Her final and most elaborate argument is that Burqas are a sign of male oppression. Sure burqas can be sign of oppression, but then, any clothing can be. In a patriarchal society, anything, from clothing to posture can be used as a tool for oppressing women, and this can happen in any part of the world. But then, it can be argued that women who wear high heels- shown to be bad for their backs- are being oppressed by a society with narrow views on beauty and are being oppressed. Should shoes made in sweat shops or clothing made by underpaid workers in china also be banned? The greatest tragedy of this argument is the generalization, and the authors ignoring of the fact that women are increasingly choosing, by their own free will to don the burqa. She mentions that the burqa is increasingly available in the west, indicating that more women in the west are wearing burqas, but implicit in this argument is the belief that western women are increasingly being oppressed by men. An argument that is unsubstantiated and frankly absurd. Universities in the US are full of burqa/hijab wearing young women pursuing careers in everything from medicine to philosophy, if the authors generalization were to be accepted, it would mean that all these women were in fact oppressed and helpless.
She goes on to imply that since burqas are hot and uncomfortable, women would not wear it by their own choice, by this argument, all clothing worn by women in the east would be oppressive, Indian women wear saris in higher temperatures, yet no one questions their volition or freedom.
Just because something has a potential for abuse does not make it evil and more, does not warrant banning or disapproval. It is clearly more important to reduce the potential for abuse by ways that have been tested and proven over these last decades of womens emancipation- helping women with education, dignity and freedom.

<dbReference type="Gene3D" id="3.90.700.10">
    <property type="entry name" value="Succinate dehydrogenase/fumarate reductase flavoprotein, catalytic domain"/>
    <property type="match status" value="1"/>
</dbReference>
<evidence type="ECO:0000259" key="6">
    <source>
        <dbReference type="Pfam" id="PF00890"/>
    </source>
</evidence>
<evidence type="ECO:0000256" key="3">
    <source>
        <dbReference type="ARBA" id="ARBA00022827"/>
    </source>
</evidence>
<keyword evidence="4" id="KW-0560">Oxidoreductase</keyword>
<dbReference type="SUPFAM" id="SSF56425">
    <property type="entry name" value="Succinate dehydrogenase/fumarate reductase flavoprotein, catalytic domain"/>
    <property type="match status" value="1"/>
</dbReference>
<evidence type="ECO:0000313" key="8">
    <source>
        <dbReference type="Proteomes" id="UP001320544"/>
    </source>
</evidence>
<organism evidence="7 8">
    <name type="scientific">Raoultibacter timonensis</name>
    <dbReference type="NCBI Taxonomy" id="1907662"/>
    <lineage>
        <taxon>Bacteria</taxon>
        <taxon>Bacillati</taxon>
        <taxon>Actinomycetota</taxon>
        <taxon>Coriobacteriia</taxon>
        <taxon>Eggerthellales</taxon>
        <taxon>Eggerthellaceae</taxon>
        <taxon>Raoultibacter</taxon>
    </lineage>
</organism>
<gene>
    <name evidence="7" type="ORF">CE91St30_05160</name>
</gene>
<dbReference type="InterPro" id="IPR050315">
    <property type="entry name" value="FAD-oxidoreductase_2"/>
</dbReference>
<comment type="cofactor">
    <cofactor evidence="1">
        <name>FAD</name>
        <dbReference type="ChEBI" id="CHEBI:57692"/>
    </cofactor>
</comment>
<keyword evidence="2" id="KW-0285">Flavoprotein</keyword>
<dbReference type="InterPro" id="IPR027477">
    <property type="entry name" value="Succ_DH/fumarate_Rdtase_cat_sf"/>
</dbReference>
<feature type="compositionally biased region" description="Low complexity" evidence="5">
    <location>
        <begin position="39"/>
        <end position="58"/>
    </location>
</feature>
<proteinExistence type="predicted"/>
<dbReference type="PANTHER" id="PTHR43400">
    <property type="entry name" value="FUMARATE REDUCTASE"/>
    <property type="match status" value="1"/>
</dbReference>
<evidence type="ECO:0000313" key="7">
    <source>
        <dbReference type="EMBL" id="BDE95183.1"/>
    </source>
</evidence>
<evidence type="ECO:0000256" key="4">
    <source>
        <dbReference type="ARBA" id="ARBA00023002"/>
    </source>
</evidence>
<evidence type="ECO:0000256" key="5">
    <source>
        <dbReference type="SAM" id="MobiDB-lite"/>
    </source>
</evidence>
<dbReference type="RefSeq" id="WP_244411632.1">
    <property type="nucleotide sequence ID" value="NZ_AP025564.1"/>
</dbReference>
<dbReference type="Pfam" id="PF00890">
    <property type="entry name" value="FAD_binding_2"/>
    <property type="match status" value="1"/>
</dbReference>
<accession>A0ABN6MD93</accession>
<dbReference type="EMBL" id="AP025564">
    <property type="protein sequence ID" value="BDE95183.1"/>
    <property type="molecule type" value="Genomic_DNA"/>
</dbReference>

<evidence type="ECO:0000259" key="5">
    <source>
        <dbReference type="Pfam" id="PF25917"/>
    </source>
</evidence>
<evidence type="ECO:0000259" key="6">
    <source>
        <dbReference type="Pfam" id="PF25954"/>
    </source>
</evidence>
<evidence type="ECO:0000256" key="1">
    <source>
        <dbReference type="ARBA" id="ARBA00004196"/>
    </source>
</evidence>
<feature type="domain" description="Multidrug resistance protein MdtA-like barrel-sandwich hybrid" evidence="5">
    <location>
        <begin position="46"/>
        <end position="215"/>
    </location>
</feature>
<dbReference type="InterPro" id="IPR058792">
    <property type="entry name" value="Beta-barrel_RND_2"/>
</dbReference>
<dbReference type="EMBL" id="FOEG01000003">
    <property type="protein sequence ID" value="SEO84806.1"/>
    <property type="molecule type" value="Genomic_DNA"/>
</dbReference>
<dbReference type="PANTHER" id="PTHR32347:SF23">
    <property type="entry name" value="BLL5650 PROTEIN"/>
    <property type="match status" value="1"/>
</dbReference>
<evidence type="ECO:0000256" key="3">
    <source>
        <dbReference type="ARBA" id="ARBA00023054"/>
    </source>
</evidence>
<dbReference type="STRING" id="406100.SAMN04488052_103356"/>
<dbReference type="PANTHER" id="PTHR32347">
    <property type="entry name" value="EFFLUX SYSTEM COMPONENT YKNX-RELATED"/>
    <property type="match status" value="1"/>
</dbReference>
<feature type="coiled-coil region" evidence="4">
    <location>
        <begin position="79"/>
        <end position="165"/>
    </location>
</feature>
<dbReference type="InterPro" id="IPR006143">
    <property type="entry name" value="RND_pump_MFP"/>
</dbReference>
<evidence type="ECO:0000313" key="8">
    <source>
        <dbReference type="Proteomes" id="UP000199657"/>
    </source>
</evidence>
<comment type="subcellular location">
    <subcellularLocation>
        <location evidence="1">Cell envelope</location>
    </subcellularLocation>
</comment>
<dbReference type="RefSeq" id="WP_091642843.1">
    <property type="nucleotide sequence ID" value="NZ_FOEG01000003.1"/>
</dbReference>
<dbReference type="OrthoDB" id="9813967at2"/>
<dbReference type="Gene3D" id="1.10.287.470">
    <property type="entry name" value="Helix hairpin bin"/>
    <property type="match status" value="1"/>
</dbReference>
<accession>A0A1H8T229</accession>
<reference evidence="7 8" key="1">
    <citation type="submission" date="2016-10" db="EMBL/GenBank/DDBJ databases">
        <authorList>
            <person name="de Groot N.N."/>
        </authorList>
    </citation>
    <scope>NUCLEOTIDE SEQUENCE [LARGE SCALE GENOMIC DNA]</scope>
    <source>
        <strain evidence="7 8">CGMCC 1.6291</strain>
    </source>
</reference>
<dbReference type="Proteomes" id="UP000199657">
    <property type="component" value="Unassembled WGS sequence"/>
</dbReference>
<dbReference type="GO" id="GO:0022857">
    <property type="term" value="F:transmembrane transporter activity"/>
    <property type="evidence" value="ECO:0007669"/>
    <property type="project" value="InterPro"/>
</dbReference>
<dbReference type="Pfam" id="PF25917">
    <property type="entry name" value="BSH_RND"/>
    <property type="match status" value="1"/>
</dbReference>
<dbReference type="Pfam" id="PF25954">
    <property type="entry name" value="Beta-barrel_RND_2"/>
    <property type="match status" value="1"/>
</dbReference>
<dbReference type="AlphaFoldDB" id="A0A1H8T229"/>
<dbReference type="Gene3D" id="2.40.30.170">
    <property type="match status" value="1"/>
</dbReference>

In conclusion the author tries to build a case for women, against burqas, and her lack of paying any attention to the facts of the matter betray her underlying political bias, not her passion for womens emancipation.
In conclusion, I, the husband agree with my wife, clearly demonstrating the patriarchal need to be in control.
By the time you finish reading this sentence at least one child would have died in india of diarrhea. The most important cause of diarrhea is contaminated drinking water and poor sanitation.
Rose George is a British journalist [wikipedia] and author whose book “The big nessecity [amazon]” addressed the issue of lack of sanitation as one of the greatest killers of the modern world.
This is her on Shit and India.
How/when did you get interested in sanitation?
It was a long story. I used to work at a magazine called COLORS, owned by but left alone by Benetton. The editor was Oliviero Toscani, famed for the scandalous Benetton ads. One day he decided to do a coffee-table picture book about shit called CACAS. I researched some of the very short texts that accompanied the pics and thought them fascinating. I was astonished that I could consider myself well-educated and not know, for example, that a quarter of the world’s population has no toilet. But I also learned that the topic of sanitation could be entertaining, and that urine can change the colour of your wallpaper, and that sewage in the streets probably led to the invention of high heels, and that kings used to defecate in public and eat in private. It is a rich, wide, deep and endlessly fascinating topic.
After the book, how do you keep being involved in the sanitation world-if you do
Yes, I do. I keep a blog about mostly sanitation matters at www.rosegeorge.com and still write op-eds here and there about sanitation.
I also do a lot of lectures about sanitation. In the last month, I gave a keynote speech to 2500 freshmen at the University of Pennsylvania, who had been assigned my book as part of the Penn Reading Project; then flew to Stockholm to hand out awards to journalists writing about sanitation and water; then to Hong Kong to talk at a conference of 1500 investors, to persuade them that shit is a scandalously underexploited resource, both as fertilizer and as energy.
What are, if there are, your most memorable experiences in India?